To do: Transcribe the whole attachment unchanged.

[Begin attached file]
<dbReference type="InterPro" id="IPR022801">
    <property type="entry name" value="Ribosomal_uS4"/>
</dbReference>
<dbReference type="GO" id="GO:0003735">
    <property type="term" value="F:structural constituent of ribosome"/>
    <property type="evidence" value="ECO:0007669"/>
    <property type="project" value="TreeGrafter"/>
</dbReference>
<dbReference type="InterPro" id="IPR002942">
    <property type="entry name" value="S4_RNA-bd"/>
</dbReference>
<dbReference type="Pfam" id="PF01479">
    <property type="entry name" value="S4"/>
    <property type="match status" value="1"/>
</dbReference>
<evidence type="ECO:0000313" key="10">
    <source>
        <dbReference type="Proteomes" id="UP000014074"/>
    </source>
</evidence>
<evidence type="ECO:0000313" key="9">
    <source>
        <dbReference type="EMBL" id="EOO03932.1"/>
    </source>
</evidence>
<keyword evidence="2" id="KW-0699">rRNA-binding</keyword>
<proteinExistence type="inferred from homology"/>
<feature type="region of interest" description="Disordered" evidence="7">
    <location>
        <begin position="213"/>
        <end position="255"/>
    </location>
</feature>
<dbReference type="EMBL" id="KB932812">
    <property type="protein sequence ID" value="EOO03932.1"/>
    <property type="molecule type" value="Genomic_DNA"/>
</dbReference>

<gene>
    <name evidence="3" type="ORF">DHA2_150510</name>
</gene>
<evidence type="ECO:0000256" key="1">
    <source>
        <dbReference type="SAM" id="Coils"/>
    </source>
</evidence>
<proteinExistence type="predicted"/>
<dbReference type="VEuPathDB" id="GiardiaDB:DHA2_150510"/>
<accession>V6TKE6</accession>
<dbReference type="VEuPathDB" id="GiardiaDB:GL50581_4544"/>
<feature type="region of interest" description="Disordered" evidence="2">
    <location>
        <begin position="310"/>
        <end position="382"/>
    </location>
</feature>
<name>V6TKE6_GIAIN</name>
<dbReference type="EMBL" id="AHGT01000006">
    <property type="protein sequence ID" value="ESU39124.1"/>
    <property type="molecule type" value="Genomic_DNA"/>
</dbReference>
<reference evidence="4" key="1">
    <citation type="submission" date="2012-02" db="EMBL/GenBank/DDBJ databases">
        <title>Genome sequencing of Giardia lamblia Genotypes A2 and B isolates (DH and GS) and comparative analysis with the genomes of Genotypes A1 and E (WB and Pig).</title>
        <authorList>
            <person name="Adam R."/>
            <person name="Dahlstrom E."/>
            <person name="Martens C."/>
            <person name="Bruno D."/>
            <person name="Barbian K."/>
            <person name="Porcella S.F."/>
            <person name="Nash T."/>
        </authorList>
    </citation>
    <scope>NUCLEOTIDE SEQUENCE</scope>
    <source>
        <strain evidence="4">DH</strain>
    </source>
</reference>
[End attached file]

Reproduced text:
<dbReference type="InterPro" id="IPR022801">
    <property type="entry name" value="Ribosomal_uS4"/>
</dbReference>
<dbReference type="GO" id="GO:0003735">
    <property type="term" value="F:structural constituent of ribosome"/>
    <property type="evidence" value="ECO:0007669"/>
    <property type="project" value="TreeGrafter"/>
</dbReference>
<dbReference type="InterPro" id="IPR002942">
    <property type="entry name" value="S4_RNA-bd"/>
</dbReference>
<dbReference type="Pfam" id="PF01479">
    <property type="entry name" value="S4"/>
    <property type="match status" value="1"/>
</dbReference>
<evidence type="ECO:0000313" key="10">
    <source>
        <dbReference type="Proteomes" id="UP000014074"/>
    </source>
</evidence>
<evidence type="ECO:0000313" key="9">
    <source>
        <dbReference type="EMBL" id="EOO03932.1"/>
    </source>
</evidence>
<keyword evidence="2" id="KW-0699">rRNA-binding</keyword>
<proteinExistence type="inferred from homology"/>
<feature type="region of interest" description="Disordered" evidence="7">
    <location>
        <begin position="213"/>
        <end position="255"/>
    </location>
</feature>
<dbReference type="EMBL" id="KB932812">
    <property type="protein sequence ID" value="EOO03932.1"/>
    <property type="molecule type" value="Genomic_DNA"/>
</dbReference>

<gene>
    <name evidence="3" type="ORF">DHA2_150510</name>
</gene>
<evidence type="ECO:0000256" key="1">
    <source>
        <dbReference type="SAM" id="Coils"/>
    </source>
</evidence>
<proteinExistence type="predicted"/>
<dbReference type="VEuPathDB" id="GiardiaDB:DHA2_150510"/>
<accession>V6TKE6</accession>
<dbReference type="VEuPathDB" id="GiardiaDB:GL50581_4544"/>
<feature type="region of interest" description="Disordered" evidence="2">
    <location>
        <begin position="310"/>
        <end position="382"/>
    </location>
</feature>
<name>V6TKE6_GIAIN</name>
<dbReference type="EMBL" id="AHGT01000006">
    <property type="protein sequence ID" value="ESU39124.1"/>
    <property type="molecule type" value="Genomic_DNA"/>
</dbReference>
<reference evidence="4" key="1">
    <citation type="submission" date="2012-02" db="EMBL/GenBank/DDBJ databases">
        <title>Genome sequencing of Giardia lamblia Genotypes A2 and B isolates (DH and GS) and comparative analysis with the genomes of Genotypes A1 and E (WB and Pig).</title>
        <authorList>
            <person name="Adam R."/>
            <person name="Dahlstrom E."/>
            <person name="Martens C."/>
            <person name="Bruno D."/>
            <person name="Barbian K."/>
            <person name="Porcella S.F."/>
            <person name="Nash T."/>
        </authorList>
    </citation>
    <scope>NUCLEOTIDE SEQUENCE</scope>
    <source>
        <strain evidence="4">DH</strain>
    </source>
</reference>